Chris: Yes! One of the most difficult things I find as a writer is not editing the script once the show has gone live! What I am looking forward to seeing is how the show will develop in front of an audience, we have a very talented cast so I am sure the show will evolve organically as the run goes on.
Have you always had a passion for theatre?
James: I always had an interest, but it was never something that I wanted to pursue a career in, but I had two amazing drama teachers who ignited a passion, in particular for live performance, and it kind of grew from there.
Chris: No, not always. It wasn’t until my mid-twenties that I discovered a passion for theatre. I remember reading some of Phillip Ridley’s work and being completely enamoured with his fantastical dystopian characters juxtaposed with the stark genuineness of an east London council estate. The blurry line of reality combined with the truthfulness of live theatre is something I find very interesting.
In theatre how important is the collaborative process for you when you're creating a show?
James: I think it’s so important. A rehearsal room run like a dictatorship can only ever produce something okay in my opinion, I don’t think you ever arrive at a play that is amazing or extraordinary unless it is in some way collaborative; many minds are better than one!
Chris: No two people are going to look at something in the exact same way. I have found it helpful to share and develop my work with others throughout the writing process whether that be during a table read, during auditions and in rehearsals. Everyone involved in the production has had some input in the development of the show which is fantastic as it would not be in the place it is now without those ideas and decisions.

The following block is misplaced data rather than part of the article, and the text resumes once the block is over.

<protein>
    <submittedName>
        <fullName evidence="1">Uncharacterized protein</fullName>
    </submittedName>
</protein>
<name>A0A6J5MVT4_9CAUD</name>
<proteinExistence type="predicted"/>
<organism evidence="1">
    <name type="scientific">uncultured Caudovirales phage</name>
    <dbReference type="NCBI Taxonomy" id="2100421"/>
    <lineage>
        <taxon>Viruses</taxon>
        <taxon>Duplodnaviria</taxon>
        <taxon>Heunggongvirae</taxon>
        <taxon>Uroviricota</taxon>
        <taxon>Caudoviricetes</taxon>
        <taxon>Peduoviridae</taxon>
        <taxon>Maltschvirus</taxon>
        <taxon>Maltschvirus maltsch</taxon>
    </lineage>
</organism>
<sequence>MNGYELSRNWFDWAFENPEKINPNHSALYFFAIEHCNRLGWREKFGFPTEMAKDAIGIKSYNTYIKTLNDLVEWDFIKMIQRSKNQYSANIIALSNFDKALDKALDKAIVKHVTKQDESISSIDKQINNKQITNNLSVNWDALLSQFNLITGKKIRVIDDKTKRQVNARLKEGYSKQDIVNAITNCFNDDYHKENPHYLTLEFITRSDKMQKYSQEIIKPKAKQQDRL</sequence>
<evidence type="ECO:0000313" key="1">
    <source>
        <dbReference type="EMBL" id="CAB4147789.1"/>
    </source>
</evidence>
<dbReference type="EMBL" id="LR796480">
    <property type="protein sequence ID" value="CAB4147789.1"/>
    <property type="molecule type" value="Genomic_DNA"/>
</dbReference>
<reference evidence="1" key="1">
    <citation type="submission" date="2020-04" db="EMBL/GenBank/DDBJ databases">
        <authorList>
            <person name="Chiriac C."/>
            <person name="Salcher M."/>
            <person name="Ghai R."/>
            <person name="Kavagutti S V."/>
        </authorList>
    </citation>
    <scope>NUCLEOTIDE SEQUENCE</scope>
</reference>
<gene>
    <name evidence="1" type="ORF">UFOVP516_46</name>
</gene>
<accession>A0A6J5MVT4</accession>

What was the first show you saw that inspired you to want to get into theatre?
James: Bouncers at Hull Truck Theatre! No set and four lads mucking about, I sat there as a young lad thinking, “this is brilliant!”
Chris: I think it must have been when I saw Edward Bonds' ‘Saved’ while I was at university. It wasn’t the show itself (which was great) that inspired me but more how the show had divided the audience. I can remember during the interval there were men weeping over what they had just witnessed on stage and another group of people who were absolutely slating the show. What was interesting to me was the one thing the show had raised was the need for debate.
"If you have an idea and you want to make it happen then do it, try and find a way of making it work and if you can’t then speak to others..."
How much has your approach to theatre changed since you started out?
James: Massively, in so many different ways, but the biggest is realising that your greatest asset is the people around you and that a collaborative process is the best way to achieve a great show.
Chris: It’s developed so much. Pretty much, everyone, I have worked with and every project that I have worked on has taught me something new.
What has been the best piece of advice you've been given?
James: It’s called a play, so play!
Chris: Have fun and don’t compromise! Enjoy every moment of what you are creating because if you are having fun then it will show in your work and don’t settle for less than what you are happy with.
Do you have any advice you would offer a fellow theatre maker?
James: Same as above, (It’s called a play, so play!) if you don’t enjoy it, neither will an audience!
Chris: Just go for it. If you have an idea and you want to make it happen then do it, try and find a way of making it work and if you can’t then speak to others, work with them and learn from the process.
What 3 words best describe your show?
James: Deep, Dark, Thrilling
Chris: Gritty, claustrophobic, compelling.
And finally, what do you hope people will take away from your show?
James: A thought-provoking experience dealing with real issues with the added addition of a mythical pagan monster, what’s not to like!
Chris: I think that everyone will take something different away with them and that they leave with a few questions about what they have just experienced.